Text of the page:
Me wearing ridiculous goggles

4DL

Preface FROM THE FUTURE! (2013)

Where HQ9+ was a gag, 4DL began as a thought experiment. I was working at Charlie’s Espresso in Tempe at the time, and my shifts often had dead time that I used designing processor architectures and programming languages.

I later learned, to my horror, that three- and four-dimensional instruction spaces are not actually uncommon (think: page-switching).

I’ve preserved the 4DL definition below verbatim, in case people are curious. It contains an error, which I discovered early on but left in to see if anyone actually tried implementing the language.


Most computer languages are one-dimensional. You start at Point A (the beginning of the program) and simply work your way down the list, doing each operation in turn. Sure, you might skip a few operations once in a while, but you’re still just operating in one dimension.

In 1993, Chris Pressey (recently loony operator of the Esolang list) graced the world with Befunge, the world’s first (to my knowledge) two-dimensional programming language. In Befunge, your code is laid out on a page, and execution can move in any direction across the page. This transforms programming into a very visual process. I like.

But two dimensions just weren’t enough for me, now, were they? No. So I created 4DL, the world’s first (and I can say that with some confidence) four-dimensional programming language. Why, you ask? Well, I know how much trouble most people have thinking visually in three dimensions (or even two). 4DL turns programming into not only a visual task, but an exercise in visualizing higher-order dimensional spaces–which everyone does in their free time, right?


Introduction to Four-Dimensional Representation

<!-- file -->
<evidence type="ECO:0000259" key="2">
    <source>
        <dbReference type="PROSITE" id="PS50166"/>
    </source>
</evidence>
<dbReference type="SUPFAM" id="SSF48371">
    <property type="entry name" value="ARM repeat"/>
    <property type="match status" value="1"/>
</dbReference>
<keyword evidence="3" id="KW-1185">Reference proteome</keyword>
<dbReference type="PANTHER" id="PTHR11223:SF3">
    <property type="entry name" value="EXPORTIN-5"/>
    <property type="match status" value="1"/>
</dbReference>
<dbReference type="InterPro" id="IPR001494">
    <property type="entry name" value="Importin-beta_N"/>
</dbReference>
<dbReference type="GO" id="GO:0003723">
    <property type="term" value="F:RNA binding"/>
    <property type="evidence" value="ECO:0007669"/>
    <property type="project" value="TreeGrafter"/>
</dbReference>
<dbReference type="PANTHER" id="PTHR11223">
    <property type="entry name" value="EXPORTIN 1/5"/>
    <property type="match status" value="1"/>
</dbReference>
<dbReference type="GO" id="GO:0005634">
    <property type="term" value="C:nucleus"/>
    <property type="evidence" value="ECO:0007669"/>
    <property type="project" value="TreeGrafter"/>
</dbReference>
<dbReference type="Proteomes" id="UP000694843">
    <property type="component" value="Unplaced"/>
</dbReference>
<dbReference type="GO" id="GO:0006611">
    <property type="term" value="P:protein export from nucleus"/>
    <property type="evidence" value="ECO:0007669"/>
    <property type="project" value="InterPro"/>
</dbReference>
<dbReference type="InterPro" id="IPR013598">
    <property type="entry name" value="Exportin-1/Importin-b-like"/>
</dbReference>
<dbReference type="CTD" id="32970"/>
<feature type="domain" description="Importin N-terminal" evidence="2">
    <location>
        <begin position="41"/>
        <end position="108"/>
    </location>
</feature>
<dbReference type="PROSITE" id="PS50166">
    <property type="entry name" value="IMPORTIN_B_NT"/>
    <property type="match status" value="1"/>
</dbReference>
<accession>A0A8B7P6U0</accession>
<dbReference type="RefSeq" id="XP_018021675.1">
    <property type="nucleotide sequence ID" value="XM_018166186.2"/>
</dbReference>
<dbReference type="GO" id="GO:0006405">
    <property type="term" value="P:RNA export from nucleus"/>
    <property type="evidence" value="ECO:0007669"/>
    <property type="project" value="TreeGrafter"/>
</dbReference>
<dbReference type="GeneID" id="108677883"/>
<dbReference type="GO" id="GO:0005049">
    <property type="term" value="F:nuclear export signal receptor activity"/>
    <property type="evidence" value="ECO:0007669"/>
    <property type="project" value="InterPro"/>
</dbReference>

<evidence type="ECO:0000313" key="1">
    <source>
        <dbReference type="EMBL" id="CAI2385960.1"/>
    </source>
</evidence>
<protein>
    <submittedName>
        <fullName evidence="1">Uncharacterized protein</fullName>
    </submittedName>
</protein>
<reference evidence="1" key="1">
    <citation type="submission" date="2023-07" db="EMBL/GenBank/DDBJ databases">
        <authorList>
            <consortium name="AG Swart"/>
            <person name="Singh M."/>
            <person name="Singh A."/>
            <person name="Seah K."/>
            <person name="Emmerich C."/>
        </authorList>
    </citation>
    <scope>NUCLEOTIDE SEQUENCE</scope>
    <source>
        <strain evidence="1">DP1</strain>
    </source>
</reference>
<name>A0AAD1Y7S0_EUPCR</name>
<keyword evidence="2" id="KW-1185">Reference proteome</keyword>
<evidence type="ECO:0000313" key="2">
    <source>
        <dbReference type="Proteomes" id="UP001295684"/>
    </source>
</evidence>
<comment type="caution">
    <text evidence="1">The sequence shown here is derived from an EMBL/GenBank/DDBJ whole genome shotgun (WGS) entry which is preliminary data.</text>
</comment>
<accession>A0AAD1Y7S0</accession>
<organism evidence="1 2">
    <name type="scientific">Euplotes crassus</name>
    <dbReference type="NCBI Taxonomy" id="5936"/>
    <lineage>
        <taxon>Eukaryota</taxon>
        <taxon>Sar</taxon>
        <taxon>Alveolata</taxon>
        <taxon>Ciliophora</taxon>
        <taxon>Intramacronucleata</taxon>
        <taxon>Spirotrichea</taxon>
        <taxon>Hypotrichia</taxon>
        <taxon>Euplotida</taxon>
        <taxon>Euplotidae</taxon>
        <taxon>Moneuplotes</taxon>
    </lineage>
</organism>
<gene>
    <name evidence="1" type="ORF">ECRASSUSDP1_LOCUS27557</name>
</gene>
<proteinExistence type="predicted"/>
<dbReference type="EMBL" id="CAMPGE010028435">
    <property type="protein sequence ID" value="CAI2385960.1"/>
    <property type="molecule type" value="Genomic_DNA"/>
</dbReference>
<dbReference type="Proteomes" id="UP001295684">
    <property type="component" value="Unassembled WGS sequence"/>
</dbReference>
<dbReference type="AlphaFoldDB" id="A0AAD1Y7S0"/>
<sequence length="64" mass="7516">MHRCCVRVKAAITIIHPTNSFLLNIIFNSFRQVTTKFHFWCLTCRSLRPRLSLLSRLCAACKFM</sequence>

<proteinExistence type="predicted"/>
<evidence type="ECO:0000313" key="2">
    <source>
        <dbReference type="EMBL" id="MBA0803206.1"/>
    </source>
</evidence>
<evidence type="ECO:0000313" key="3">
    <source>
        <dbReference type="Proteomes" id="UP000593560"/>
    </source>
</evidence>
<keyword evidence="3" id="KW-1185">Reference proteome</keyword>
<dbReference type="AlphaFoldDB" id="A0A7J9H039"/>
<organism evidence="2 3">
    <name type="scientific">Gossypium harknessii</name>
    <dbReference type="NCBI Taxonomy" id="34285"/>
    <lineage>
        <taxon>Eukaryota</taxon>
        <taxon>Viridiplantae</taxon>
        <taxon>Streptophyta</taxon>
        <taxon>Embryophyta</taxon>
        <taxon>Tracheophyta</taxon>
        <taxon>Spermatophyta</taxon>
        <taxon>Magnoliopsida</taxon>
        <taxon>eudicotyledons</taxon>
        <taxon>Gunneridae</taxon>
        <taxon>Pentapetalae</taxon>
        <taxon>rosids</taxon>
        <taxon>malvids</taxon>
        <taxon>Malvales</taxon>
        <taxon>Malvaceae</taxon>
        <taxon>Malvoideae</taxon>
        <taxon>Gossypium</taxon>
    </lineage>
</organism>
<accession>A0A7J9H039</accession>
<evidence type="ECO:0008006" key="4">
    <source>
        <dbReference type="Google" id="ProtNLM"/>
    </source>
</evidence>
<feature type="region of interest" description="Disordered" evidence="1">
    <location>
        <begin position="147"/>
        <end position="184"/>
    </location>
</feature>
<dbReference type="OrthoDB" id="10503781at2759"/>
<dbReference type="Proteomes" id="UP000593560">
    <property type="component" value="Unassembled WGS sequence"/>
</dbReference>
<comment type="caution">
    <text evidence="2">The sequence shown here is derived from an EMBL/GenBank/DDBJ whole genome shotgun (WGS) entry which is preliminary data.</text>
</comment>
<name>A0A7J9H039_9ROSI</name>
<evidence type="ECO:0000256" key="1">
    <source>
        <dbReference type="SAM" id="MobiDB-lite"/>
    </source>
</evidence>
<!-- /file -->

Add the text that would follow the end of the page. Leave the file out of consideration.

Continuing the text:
While writing code in four dimensions might seem a tad tricky, it’s really not. I’ll walk you through it.
First, we have a one-dimensional grid of size 3.

     

Pretty straightforward. As you can see, this one-dimensional grid has only one axis, which we’ll call X. You can be at X=0, X=1, X=2.
Now, a two dimensional grid, size 3x3:

     
     
     

Again, pretty simple. We’ve simply added a Y, so that coordinates are the familar (X, Y) we all learned in grade school. Now, how do we extend this into a third dimension, Z? We’re working on a two-dimensional surface here–your monitor. So, I’ll slice the three-dimensional cube up. Here’s a sliced-up cube, size 3x3x3:

     
     
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Each of those slices represents a position on the Z axis–0, 1, and 2, from top to bottom. Each has its own X and Y coordinates, so that (1,2) in the top slice and (1,2) in the next slice – that is, (1,2,0) and (1,2,1) – are different. (These two locations are marked with a star.) Note that these are, however, adjacent. They’re only one step apart, even though that step is on the Z axis, and they look far away on your two-dimensional monitor. So moving one step higher on the Z axis is shown by moving one slice down, but staying on the same (X,Y) coordinate.

I hope I’ve explained that well enough, because we’re going to need it–right now. I’m going to take the cube and represent it in four dimensions. This new axis is called T, and you may think of it as time if you wish (though in 4DL we can move freely along it). Thus, slices along T can be thought of as identical to the 3-D cube shown above, but at different points in time. Here’s the resulting figure, with dimensions 3x3x3x3 (X, Y, Z, and T).

     
     
  *  
     
     
  *  
     
     
  *